Methane, a potent greenhouse gas, is stored in the form of methane hydrate under the seafloor. This ice-like solid contains massive deposits of carbon, estimated to be at least 1,800 gigatons, with some projections suggesting it could be as high as 20,000 gigatons. The concern arises from the fact that if the temperature rises, methane hydrate can break down into methane gas and water. This process leads to the release of methane into the atmosphere through “methane seeps,” potentially exacerbating the greenhouse effect.

Researchers, led by Jens Fiebig, have been investigating the destabilization of methane hydrate deposits to assess its impact on climate change. By looking into past warm periods on Earth, they aim to determine the extent to which methane release occurred. However, the challenge lies in accurately measuring the temperature of the ocean floor hundreds of thousands or millions of years ago. To address this issue, a new method called dual clumped isotope thermometry was developed by Fiebig’s research group in 2020.

Applying Dual Clumped Isotope Thermometry

The dual clumped isotope thermometry method, as described in an article published in Science Advances, focuses on analyzing carbonate minerals formed from the outgassing methane. These minerals contain isotopes of carbon and oxygen, with the arrangement of heavy isotopes providing insights into the temperature at which the carbonate formed. Dr. Philip Staudigel, who led the research, highlights the significance of non-thermal effects in determining the microbial community and methane flux that influenced carbonate formation.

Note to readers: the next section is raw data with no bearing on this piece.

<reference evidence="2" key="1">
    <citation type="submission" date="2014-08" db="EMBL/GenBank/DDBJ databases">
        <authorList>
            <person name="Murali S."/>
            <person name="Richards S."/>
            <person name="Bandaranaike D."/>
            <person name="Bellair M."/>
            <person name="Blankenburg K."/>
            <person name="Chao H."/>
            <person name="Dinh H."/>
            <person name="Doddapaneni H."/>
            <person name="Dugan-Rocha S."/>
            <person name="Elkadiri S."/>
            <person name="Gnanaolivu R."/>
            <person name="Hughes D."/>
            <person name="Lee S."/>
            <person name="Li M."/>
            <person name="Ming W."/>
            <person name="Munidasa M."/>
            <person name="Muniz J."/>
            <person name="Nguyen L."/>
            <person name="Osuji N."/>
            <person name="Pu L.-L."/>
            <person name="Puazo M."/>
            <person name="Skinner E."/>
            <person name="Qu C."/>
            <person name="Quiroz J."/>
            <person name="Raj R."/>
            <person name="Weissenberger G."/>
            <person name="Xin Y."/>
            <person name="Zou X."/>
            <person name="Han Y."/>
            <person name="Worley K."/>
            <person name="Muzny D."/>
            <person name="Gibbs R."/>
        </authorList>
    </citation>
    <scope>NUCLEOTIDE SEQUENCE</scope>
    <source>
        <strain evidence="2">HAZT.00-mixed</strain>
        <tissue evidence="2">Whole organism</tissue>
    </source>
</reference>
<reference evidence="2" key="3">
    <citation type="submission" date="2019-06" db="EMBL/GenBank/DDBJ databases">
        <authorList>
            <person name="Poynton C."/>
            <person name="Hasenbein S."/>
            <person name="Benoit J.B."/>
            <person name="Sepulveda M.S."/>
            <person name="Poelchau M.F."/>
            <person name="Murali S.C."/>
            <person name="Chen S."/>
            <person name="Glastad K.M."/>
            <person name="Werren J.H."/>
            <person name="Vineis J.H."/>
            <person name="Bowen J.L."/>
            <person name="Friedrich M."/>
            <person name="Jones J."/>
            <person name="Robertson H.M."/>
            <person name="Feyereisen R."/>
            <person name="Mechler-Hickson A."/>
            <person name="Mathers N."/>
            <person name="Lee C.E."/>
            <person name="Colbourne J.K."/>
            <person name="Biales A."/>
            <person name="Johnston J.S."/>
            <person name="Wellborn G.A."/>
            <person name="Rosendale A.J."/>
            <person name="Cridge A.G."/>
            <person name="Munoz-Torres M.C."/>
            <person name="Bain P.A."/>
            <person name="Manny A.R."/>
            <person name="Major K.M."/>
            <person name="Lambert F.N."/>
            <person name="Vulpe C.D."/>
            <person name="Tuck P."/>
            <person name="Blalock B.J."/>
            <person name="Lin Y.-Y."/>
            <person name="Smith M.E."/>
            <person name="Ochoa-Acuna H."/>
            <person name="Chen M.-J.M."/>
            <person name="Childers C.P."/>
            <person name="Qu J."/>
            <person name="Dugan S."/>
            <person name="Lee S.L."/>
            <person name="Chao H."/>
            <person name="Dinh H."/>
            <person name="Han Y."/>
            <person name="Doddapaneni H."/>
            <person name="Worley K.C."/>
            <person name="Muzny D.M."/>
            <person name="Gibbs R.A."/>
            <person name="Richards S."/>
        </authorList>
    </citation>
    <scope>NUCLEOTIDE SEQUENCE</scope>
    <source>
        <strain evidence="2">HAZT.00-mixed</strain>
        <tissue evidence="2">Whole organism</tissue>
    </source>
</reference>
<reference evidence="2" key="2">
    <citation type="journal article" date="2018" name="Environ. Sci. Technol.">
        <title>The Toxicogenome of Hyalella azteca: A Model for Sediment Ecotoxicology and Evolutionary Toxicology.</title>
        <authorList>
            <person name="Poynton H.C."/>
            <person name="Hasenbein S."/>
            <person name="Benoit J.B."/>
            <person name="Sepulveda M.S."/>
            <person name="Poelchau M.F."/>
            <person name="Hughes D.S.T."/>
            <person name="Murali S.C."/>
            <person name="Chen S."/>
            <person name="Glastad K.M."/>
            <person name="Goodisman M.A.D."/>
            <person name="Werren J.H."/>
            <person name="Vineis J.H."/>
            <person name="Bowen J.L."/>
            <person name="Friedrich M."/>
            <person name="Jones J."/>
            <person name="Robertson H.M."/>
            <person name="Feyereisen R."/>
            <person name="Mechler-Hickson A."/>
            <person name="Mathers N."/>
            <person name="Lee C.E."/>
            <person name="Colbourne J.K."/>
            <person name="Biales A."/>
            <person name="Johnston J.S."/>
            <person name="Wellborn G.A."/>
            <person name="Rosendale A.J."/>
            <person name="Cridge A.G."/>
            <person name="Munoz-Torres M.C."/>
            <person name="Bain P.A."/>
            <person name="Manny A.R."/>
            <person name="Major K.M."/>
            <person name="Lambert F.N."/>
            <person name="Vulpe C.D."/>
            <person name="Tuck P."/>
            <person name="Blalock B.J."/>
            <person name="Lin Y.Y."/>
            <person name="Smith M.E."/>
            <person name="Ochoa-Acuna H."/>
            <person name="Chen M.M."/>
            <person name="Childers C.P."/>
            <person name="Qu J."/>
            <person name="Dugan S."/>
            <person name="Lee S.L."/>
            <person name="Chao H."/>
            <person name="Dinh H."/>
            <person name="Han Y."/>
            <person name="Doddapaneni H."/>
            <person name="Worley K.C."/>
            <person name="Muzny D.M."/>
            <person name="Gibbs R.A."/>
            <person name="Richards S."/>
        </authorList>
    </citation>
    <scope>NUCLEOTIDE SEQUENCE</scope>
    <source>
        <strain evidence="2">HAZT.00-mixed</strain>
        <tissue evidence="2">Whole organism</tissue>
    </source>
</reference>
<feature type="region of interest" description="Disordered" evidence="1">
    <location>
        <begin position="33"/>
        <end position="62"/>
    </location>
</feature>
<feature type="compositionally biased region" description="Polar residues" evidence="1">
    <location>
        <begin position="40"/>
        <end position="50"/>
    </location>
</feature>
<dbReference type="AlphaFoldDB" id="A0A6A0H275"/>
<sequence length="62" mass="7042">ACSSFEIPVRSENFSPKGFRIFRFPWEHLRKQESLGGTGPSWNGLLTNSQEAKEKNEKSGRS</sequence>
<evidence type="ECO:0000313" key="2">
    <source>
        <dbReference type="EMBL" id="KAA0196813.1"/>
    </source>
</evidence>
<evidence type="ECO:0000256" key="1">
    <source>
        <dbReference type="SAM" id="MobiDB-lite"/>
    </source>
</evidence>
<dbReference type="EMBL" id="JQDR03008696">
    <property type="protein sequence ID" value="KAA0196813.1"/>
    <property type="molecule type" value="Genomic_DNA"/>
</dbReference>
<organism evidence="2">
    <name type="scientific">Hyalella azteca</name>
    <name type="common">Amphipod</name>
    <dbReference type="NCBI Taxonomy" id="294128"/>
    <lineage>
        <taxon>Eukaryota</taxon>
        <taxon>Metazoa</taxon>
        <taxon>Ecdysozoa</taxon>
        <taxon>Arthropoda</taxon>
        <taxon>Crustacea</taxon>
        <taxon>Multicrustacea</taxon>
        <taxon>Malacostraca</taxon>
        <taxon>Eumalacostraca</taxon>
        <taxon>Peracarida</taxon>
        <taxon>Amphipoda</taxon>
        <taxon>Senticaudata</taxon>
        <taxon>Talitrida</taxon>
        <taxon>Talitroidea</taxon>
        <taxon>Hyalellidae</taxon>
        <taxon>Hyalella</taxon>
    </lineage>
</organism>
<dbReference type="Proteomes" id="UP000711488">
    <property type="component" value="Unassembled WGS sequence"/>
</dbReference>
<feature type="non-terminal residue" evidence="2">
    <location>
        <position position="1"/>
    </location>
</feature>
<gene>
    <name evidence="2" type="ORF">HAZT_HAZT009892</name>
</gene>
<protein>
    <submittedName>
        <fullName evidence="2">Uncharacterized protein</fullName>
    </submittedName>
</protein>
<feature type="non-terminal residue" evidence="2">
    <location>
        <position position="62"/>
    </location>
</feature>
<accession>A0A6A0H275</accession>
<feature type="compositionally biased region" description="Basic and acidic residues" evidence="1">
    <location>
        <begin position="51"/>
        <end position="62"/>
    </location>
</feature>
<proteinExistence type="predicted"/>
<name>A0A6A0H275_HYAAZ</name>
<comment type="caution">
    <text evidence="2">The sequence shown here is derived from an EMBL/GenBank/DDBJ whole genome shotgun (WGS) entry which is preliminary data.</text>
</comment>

By utilizing dual clumped isotope thermometry, researchers can more accurately determine sediment temperatures during carbonate formation, shedding light on past methane outgassing events. This innovative approach not only enhances our understanding of how methane hydrate deposits interact with the environment but also holds promise for predicting future methane release dynamics in the context of climate change. Continued research in this area is crucial for developing strategies to mitigate the potential impact of methane hydrate destabilization on the global climate system.

The study of methane hydrate deposits and their role in climate change presents a complex and pressing challenge for scientists. Through interdisciplinary research efforts and novel methodologies like dual clumped isotope thermometry, we are gaining valuable insights into the dynamics of methane release from these deposits. Moving forward, it is essential to further explore the implications of methane outgassing on the environment and develop proactive measures to address this significant aspect of the climate change crisis.


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